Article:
Why, why, why, Wired? 400 MBs of images in your 500 MB iPad app. Extremely uncool.
From the story on Interface Lab:
With the Wired app weighing in at a whopping 500 megabytes – just 100 shy of a full CD-ROM – how do they intend to maintain new editions of the magazine? 500 MB is too large for a 3G download (no help from AT&T’s less than spectacular network performance) and for those with iPad’s with the smaller storage, each issue will take a significant chunk of space on the device. With no apparent means for managing which issues you keep on your device, this will become huge issue for a lot of people. Obviously they will fix this with updates to the application, but I’m still wondering what they were thinking to begin with. I’m hoping there were voices of dissent that pointed out the end product was not worth it’s weight in megabytes. A PDF version would have been a tenth of the size, though without the interactivity. But is the interactivity worth the 500MB price? I personally don’t think so.
Why is the magazine so large? Being the intrepid hacker that I am (*wink*) I mounted my jail broken iPad via AppleTalk and quickly tore into the app itself to see how it was constructed. Similar to the PopSci+ magazine application, each Wired issue is actually a bunch of XML files that lay out a bunch of images. And by “a bunch of images” I mean 4,109 images weighing in at 397MB.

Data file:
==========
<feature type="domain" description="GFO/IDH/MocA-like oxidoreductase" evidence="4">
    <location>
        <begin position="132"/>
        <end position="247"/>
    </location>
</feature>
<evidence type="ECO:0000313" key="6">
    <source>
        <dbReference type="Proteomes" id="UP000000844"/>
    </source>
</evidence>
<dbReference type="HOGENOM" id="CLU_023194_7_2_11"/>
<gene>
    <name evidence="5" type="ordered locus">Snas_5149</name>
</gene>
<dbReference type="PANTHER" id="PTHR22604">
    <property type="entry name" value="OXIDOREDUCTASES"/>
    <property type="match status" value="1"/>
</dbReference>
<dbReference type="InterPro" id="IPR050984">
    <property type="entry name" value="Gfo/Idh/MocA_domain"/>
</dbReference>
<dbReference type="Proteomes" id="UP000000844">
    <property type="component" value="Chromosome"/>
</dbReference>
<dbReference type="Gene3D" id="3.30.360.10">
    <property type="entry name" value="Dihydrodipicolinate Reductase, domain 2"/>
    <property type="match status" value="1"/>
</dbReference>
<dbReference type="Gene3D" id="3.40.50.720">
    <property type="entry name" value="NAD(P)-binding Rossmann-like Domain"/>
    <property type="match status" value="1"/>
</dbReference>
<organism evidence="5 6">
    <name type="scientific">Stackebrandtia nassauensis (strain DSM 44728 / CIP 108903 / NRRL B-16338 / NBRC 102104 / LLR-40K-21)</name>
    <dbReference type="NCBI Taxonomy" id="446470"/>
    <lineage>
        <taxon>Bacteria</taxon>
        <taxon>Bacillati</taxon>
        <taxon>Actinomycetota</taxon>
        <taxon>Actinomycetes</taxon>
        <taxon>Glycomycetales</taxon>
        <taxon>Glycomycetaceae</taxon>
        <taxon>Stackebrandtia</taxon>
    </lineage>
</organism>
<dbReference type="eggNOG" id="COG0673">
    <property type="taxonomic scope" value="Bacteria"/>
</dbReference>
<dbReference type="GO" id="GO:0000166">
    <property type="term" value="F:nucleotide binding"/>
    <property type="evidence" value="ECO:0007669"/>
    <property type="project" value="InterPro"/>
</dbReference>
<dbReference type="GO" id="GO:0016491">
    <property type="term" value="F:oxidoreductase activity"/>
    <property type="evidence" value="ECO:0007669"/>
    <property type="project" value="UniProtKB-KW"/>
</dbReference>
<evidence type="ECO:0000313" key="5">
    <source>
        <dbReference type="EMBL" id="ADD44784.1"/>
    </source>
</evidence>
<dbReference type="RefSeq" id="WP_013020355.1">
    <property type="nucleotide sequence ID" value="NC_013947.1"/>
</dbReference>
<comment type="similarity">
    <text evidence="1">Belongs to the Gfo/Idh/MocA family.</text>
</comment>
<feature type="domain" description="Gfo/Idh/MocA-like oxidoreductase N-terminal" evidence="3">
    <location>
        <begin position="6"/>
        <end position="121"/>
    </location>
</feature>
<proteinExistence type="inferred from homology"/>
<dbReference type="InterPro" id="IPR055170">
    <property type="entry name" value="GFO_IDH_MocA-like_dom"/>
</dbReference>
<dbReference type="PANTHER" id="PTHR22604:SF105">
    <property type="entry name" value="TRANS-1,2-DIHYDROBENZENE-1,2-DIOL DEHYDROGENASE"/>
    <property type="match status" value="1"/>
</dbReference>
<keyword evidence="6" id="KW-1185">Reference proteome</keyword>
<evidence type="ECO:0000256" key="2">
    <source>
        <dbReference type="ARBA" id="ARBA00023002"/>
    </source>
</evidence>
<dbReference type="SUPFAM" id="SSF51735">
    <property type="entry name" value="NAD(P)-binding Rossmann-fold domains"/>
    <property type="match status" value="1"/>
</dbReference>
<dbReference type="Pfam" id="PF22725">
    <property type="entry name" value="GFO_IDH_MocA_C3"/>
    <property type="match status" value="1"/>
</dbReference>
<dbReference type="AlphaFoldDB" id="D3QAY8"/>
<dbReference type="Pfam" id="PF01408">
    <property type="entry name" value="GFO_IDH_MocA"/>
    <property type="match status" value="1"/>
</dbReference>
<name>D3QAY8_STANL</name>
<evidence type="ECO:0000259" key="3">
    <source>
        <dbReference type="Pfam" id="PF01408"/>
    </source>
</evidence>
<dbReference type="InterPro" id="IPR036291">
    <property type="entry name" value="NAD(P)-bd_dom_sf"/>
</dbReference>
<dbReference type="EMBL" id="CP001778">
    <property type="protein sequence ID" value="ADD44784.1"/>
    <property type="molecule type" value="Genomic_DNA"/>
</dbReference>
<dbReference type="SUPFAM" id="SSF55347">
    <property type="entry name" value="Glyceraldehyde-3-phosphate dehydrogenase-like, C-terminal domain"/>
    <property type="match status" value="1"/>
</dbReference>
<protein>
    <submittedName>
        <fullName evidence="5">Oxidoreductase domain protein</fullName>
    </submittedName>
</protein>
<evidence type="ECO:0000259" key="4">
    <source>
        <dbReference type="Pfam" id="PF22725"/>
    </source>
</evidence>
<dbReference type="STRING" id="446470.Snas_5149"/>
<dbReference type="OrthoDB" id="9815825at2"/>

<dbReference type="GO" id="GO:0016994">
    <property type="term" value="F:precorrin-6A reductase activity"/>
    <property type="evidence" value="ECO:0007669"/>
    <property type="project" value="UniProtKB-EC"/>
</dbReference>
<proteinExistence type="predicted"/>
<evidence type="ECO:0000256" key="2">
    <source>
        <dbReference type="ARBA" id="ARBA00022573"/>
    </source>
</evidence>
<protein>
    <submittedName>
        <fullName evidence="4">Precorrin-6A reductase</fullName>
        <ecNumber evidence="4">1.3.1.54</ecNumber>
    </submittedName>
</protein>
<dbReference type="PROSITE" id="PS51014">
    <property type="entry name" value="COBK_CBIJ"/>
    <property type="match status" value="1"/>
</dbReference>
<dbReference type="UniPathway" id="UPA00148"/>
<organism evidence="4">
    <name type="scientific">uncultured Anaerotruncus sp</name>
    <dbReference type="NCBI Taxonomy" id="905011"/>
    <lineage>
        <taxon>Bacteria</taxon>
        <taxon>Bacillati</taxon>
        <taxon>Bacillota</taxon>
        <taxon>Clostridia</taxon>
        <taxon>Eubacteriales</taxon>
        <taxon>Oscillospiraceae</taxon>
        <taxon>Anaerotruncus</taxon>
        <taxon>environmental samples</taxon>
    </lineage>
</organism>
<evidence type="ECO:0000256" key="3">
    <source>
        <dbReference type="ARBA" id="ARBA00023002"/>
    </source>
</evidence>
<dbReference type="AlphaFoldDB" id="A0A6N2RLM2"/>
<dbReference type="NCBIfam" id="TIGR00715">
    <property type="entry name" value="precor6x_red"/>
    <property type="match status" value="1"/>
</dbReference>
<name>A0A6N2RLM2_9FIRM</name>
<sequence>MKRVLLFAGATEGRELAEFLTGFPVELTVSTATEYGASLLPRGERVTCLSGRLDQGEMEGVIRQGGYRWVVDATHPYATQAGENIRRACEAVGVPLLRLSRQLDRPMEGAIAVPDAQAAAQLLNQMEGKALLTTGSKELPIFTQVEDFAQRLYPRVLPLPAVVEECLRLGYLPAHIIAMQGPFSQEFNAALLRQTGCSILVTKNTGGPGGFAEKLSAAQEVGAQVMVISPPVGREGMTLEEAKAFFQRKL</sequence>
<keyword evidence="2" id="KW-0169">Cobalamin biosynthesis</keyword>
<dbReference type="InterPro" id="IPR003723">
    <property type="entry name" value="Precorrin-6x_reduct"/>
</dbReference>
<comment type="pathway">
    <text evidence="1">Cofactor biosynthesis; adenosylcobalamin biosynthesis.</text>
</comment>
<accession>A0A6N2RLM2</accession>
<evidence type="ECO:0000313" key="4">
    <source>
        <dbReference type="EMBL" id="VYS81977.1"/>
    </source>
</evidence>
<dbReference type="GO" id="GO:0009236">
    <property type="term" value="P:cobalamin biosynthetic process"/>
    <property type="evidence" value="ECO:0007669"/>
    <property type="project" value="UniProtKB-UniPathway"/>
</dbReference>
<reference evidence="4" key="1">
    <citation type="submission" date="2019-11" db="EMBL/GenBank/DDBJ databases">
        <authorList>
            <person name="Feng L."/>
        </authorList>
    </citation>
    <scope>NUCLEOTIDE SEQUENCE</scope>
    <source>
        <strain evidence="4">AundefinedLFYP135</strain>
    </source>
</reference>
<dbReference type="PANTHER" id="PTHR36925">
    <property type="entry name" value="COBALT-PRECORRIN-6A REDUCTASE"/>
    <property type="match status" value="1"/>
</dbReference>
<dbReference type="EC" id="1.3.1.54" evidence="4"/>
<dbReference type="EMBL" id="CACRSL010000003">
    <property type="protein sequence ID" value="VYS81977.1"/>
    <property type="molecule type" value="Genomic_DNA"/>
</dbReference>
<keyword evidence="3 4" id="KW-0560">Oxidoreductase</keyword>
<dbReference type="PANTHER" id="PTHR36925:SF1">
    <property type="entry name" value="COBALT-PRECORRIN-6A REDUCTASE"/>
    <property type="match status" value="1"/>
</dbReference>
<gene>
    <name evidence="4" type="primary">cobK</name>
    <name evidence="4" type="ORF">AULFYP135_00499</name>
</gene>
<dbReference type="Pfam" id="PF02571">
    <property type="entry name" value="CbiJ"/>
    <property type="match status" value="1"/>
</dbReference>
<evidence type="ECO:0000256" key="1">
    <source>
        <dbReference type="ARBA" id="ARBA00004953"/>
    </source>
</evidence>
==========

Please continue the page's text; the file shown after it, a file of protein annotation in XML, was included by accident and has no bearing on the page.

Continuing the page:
via Is This Really The Future of Magazines or Why Didn’t They Just Use HTML 5?.
Great post on Wired on the mobile geo-available lifestyle.
Letting everyone know where you are whenever you are there, however, might have a few hazards. Everything, after all, is now mashable:
And location info gets around. The first time I saw my home address on Facebook, I jumped—because I never posted it there. Then I realized it was because I had signed up for Whrrl. Like many other geosocial applications, Whrrl lets you cross-post to the microblogging platform Twitter. Twitter, in turn, gets piped to all sorts of other places. So when I updated my location in Whrrl, the message leaped first to Twitter and then to Facebook and FriendFeed before landing on my blog, where Google indexed it. By updating one small app on my iPhone, I had left a giant geotagged footprint across the Web.
Funny – and concerning.
Kevin Kelly, former Wired editor, is writing a book online – the Technium.
One thing he wonders about is in a world with a giant copier machine (the internet) and in which therefore everything is essentially free, how do you generate value? In a recent article, he talks about “generatives” that make something better than free:
As I commented on his blog …
It’s very interesting to take the 8 “generatives” as a model and put existing business through it … do they fit? do they still work? is there still profit to be made?
I think we need to differentiate between truly free and virtually free. The “copy machine” operates because people like me buy internet access, people like you buy server space, companies like NetNation, my host, buy and offer rackspace, and companies like the telcos provision and rent lines.
Incremental cost of using them is nil or almost nil, but you and I support this invisible giant copy machine in a very real way.
Seth Godin has also picked up on this meme …